The City of Key West, Florida

The Southernmost City in the Continental United States

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Elevation/Freeboard

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Update: On March 23, 2016, the City held a Flood Mitigation Workshop with professionals from Arcadis Design & Consultancy who have a great deal of experience with the flood mitigation grant process. Click here to view a nearly two-video recording of this very informative event. 

 When?

How high?

Should I Elevate Higher?

Helpful Publications

 freeboard video graphic  

A five-minute video that explains floodplain related terms such as:

  • FIRMs
  • Pre-FIRM
  • Base Flood Elevation (BFE)
  • Freeboard

... and demonstrates the financial benefits to adding freeboard or elevating a building to a height higher than required.

Click here to watch.


When Building Elevation is Required?

  • New Construction
    • Generally, newly constructed or placed structures in "A" type flood zones need to be elevated.  (How to Read Flood Maps)
      • However, permits for new buildings issued under the Building Permit Allocation System (B-PASS), are required to be elevated six-inches higher (1.5' above flood levels).
  • Substantial Improvement/Renovation
    • Buildings constructed prior to the creation of flood maps (prior to 1975) lose their grandfathered status once they've been improved by 50% or more of the building's market value.  (See Substantial Improvement)
    • Mobile/Manufactured Homes/Buildings, new or relocated

 

How High?

  • New Construction
    • Newly constructed or placed buildings in "A" type flood zones need to be elevated to the Base Flood Elevation Plus 1-Foot. (How to Read Flood Maps)
      • However, permits for new buildings issued under the Building Permit Allocation System (B-PASS), are required to elevated to Base Flood Elevation Plus 1.5-feet.
      • In "V" type flood zones, the lowest building cross-member must be to Base Flood Elevation Plus 1-Foot.
    • Mobile/Manufactured or Relocated Homes/buildings
      • In a mobile home park, must be elevated so the bottom of the frame at least to the Base Flood Elevation level for the site.
      • Not in a mobile home park, the interior Finished First Floor must be to Base Flood Elevation Plus 1-Foot.
  • Historic District
    • Elevation of finished floor above grade Applications for buildings with the first finished floor above the minimum height necessary to comply with federal flood regulations will not be approved unless the applicant demonstrates that such elevation does not interfere• with the essential form and integrity of properties in the neighborhood. In situations wherein parking is proposed below the first finished floor, HARC shall consider how visible the parking is from the public right-of-way; :ether the parking area is enclosed or otherwise concealed by walls louvers, lattice, landscaping or other features; and whether fill and/or berms are used to minimize the gap between the first finished floor and the crown of the nearest road. [HARC Guidelines-REVISED, p.38, Item #2, 2010 ]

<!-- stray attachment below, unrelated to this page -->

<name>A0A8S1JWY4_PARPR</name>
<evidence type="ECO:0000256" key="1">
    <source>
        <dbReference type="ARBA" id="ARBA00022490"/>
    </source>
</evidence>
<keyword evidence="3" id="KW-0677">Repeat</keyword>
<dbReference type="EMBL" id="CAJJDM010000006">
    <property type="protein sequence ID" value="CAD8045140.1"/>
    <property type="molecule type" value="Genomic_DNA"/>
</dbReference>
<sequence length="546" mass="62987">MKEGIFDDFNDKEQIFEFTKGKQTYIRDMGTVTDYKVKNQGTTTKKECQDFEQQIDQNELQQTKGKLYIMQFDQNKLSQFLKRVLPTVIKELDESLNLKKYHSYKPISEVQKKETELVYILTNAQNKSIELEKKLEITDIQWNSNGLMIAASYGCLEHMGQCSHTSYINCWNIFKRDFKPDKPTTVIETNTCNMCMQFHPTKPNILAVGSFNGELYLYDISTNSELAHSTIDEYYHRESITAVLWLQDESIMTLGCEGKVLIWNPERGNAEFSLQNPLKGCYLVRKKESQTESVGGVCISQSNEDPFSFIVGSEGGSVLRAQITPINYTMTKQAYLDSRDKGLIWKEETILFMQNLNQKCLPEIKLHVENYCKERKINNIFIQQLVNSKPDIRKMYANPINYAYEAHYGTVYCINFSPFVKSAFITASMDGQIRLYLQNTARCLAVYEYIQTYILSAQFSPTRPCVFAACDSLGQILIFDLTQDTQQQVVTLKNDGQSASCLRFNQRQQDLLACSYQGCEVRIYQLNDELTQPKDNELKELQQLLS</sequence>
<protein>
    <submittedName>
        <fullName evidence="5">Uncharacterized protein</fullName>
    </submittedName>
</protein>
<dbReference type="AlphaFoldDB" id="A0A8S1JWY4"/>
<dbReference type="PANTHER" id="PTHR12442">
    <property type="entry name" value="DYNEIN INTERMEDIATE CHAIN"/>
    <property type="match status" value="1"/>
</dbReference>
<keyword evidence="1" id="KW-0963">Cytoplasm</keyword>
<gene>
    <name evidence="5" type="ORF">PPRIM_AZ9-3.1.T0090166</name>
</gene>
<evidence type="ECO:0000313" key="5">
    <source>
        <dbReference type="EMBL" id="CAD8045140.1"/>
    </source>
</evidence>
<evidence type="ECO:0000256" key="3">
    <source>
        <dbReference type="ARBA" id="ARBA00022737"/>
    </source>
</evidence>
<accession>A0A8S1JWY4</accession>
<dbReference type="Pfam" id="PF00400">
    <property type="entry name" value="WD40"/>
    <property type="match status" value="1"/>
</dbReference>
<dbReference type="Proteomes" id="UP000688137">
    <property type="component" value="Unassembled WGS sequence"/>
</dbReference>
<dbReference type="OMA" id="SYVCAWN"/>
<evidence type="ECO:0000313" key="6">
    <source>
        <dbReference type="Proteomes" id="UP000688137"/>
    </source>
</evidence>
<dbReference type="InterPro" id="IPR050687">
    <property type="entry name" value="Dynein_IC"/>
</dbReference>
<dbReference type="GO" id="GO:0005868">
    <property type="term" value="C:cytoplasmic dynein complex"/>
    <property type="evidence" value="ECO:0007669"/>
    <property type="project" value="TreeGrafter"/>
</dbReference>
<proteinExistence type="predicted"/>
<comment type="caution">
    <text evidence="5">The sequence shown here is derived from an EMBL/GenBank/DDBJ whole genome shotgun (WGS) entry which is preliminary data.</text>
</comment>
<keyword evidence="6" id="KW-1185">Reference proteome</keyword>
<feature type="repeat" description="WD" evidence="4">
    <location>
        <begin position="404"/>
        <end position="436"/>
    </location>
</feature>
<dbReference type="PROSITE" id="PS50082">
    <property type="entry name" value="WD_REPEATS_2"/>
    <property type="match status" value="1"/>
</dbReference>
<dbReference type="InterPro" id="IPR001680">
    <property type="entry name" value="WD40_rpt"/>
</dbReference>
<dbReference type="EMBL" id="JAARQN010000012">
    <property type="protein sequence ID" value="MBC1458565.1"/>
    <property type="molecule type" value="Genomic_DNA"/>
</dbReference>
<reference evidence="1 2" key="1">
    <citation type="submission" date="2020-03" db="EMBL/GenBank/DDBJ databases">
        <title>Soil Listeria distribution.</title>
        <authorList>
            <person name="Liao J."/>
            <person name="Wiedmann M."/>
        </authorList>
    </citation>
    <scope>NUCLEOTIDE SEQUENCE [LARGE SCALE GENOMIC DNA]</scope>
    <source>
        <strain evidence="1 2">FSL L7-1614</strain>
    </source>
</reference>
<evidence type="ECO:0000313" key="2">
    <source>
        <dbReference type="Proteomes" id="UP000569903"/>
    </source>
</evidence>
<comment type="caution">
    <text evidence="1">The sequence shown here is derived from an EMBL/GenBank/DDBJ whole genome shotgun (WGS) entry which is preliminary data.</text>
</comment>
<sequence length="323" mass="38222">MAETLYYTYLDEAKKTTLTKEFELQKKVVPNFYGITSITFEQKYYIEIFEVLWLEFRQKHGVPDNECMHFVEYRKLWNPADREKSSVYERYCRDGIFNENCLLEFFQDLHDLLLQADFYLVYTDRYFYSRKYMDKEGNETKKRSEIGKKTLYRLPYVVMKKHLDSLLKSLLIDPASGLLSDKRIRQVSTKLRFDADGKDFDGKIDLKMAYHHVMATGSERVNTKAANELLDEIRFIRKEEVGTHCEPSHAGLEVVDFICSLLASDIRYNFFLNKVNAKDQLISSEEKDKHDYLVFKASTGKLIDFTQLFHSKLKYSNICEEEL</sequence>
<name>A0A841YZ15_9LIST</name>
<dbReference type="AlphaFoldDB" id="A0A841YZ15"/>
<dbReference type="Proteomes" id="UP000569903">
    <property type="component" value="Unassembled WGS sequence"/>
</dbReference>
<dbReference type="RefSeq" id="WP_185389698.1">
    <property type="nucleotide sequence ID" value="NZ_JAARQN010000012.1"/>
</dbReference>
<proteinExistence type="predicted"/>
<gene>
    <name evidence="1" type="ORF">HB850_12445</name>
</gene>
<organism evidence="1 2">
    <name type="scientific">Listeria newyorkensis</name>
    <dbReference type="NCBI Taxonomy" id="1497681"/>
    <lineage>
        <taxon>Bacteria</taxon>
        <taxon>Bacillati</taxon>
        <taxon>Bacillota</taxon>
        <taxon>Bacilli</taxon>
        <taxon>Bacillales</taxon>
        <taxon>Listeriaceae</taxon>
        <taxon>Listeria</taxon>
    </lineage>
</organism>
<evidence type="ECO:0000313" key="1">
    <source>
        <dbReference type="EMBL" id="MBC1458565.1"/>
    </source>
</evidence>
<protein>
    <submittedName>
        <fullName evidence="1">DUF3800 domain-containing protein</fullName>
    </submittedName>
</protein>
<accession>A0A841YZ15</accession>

Should I Elevate Higher (Freeboard)?

"Freeboard" is the height of a building above the Base Flood Elevation for a specific site. Regulations often require at least 1-foot of freeboard for elevated buildings.

Each foot of freeboard lowers flood insurance rates significantly, up to a maximum of three feet.

Once an elevation project is planned, the cost of raising the building another couple of feet is negligible compared to the perpetual savings on flood insurance.  [Tip: The insurance industry rounds the height measurement to the nearest foot.  So if you can't elevate another full foot, aim for the half-foot mark to get insurance credit for another full foot.]

Click here to watch a five-minute video demonstrating the savings achievable with freeboard.

Cost to Elevate

A rough estimate for the costs to elevate homes is:

  • Woodframe building $72sf
  • Concrete block home $120-140sf

Helpful Publications:

FEMA's Chapter on Building Elevation

Homeowner's Guide to Retrofitting

Improving Connections in Elevated Coastal Residential Buildings

FEMA P-347, Above the Flood: Elevating your Floodprone House (2000)

FEMA P-55, Coastal Construction Manual: Principles and Practices of Planning, Siting, Designing, Constructing, and Maintaining Residential Buildings in Coastal Areas (4th ed.)

Manhole Cover Elevations - A handy quick reference showing the elevation of manhole covers above sea level (not for regulatory purposes).

 

 

 

 

 

 

 

 

 

 

 

Contact Us

Scott Fraser,
FEMA Coordinator/Floodplain Administrator
Building Department
1300 White St
Key West, FL 33040
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